Catalytic conversion of CO2 to renewable chemicals and fuels is a promising approach to mitigate issues associated with climate change and energy supply deficiency. Hybrid non-thermal plasma (NTP) and catalysis systems, that is, NTP catalysis systems, enable the activation of stable CO2 molecules under relatively mild conditions in comparison with conventional thermal catalysis, and are promising for the energy-efficient conversion of CO2. This review presents the state-of-the-art development of NTP catalysis of CO2 conversion, including CO2 splitting and CO2 hydrogenation and reforming, with the focus on mechanistic insights developed forcatalytic CO2 conversion. Additionally, the role of intrinsic catalyst composition and structure in determining the selectivity of CO2 conversion under NTP conditions is also discussed in light of the need for rational design of catalysts for NTP catalysis. Finally, a perspective on future challenges and opportunities in the development of next-generation catalysts for NTP catalysis and the advanced hybrid NTP catalysis process for practical industrial applications are discussed.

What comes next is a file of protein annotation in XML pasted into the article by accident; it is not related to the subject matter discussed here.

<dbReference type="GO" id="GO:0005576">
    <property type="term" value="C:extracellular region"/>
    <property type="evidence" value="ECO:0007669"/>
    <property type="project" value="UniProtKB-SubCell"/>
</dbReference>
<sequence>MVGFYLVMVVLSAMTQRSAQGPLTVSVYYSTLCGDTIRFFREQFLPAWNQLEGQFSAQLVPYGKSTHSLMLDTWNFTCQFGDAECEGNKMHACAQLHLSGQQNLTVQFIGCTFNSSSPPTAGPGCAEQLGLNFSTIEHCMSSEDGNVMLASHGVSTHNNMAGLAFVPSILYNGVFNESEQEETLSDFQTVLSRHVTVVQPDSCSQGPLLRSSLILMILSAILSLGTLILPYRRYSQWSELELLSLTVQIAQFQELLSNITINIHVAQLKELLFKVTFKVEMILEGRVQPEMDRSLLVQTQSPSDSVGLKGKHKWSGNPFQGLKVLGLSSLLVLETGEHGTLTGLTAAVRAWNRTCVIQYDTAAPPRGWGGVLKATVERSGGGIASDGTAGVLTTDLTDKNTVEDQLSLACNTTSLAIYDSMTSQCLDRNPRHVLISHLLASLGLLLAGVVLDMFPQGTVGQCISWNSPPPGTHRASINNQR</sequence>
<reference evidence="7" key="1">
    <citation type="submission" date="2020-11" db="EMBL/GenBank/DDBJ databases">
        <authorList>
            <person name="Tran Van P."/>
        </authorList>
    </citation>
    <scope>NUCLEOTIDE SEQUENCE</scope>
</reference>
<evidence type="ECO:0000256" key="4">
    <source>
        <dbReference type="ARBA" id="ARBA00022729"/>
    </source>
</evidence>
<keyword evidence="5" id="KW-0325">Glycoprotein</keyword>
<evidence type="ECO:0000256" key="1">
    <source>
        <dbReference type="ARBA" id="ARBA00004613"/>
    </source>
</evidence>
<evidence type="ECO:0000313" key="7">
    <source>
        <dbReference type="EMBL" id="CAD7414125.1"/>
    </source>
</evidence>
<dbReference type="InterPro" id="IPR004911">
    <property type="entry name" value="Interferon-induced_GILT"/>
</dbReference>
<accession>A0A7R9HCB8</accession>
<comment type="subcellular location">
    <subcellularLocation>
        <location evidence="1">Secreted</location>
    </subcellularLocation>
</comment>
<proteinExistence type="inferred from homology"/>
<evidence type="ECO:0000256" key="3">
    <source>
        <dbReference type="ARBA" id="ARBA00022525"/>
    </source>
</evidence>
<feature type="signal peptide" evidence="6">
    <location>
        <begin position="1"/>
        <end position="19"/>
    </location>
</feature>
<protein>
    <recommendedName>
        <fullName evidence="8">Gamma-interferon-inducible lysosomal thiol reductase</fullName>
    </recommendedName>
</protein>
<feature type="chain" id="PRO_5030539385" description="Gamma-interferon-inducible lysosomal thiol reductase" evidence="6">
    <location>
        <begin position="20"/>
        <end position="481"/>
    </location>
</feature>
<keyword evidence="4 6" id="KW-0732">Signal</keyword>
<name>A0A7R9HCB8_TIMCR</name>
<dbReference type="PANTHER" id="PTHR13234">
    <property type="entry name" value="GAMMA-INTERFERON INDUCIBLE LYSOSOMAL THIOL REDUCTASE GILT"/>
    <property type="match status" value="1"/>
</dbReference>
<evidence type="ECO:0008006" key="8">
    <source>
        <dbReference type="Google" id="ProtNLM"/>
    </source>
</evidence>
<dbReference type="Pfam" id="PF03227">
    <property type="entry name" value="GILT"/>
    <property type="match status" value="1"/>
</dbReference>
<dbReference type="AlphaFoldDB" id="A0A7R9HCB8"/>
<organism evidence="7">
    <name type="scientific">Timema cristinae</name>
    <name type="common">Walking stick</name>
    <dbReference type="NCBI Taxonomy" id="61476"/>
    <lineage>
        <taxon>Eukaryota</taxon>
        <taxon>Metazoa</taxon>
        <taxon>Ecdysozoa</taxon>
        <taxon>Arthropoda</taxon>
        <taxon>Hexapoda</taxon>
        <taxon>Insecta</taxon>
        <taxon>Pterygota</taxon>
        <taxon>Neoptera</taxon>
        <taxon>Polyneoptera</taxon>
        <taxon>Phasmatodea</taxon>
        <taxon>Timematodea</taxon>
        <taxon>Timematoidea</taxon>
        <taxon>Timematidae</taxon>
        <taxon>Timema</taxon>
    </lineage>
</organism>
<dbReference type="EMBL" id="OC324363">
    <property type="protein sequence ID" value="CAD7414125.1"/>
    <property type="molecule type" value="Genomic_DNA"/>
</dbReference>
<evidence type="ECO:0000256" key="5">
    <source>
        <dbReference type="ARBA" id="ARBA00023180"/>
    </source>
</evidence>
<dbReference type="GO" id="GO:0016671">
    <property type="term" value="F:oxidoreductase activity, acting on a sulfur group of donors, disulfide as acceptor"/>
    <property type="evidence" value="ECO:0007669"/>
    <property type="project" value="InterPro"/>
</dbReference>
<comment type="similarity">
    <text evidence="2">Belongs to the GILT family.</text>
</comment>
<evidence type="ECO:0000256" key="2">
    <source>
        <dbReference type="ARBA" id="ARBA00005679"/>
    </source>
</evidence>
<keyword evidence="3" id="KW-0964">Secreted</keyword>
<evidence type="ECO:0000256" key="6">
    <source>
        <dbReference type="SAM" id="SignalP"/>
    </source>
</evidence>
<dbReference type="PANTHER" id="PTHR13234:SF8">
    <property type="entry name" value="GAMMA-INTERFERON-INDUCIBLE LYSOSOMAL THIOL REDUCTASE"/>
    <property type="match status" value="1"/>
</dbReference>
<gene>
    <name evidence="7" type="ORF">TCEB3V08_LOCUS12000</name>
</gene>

ASJC Scopus subject areas
- Electronic, Optical and Magnetic Materials
- Condensed Matter Physics
- Acoustics and Ultrasonics
- Surfaces, Coatings and Films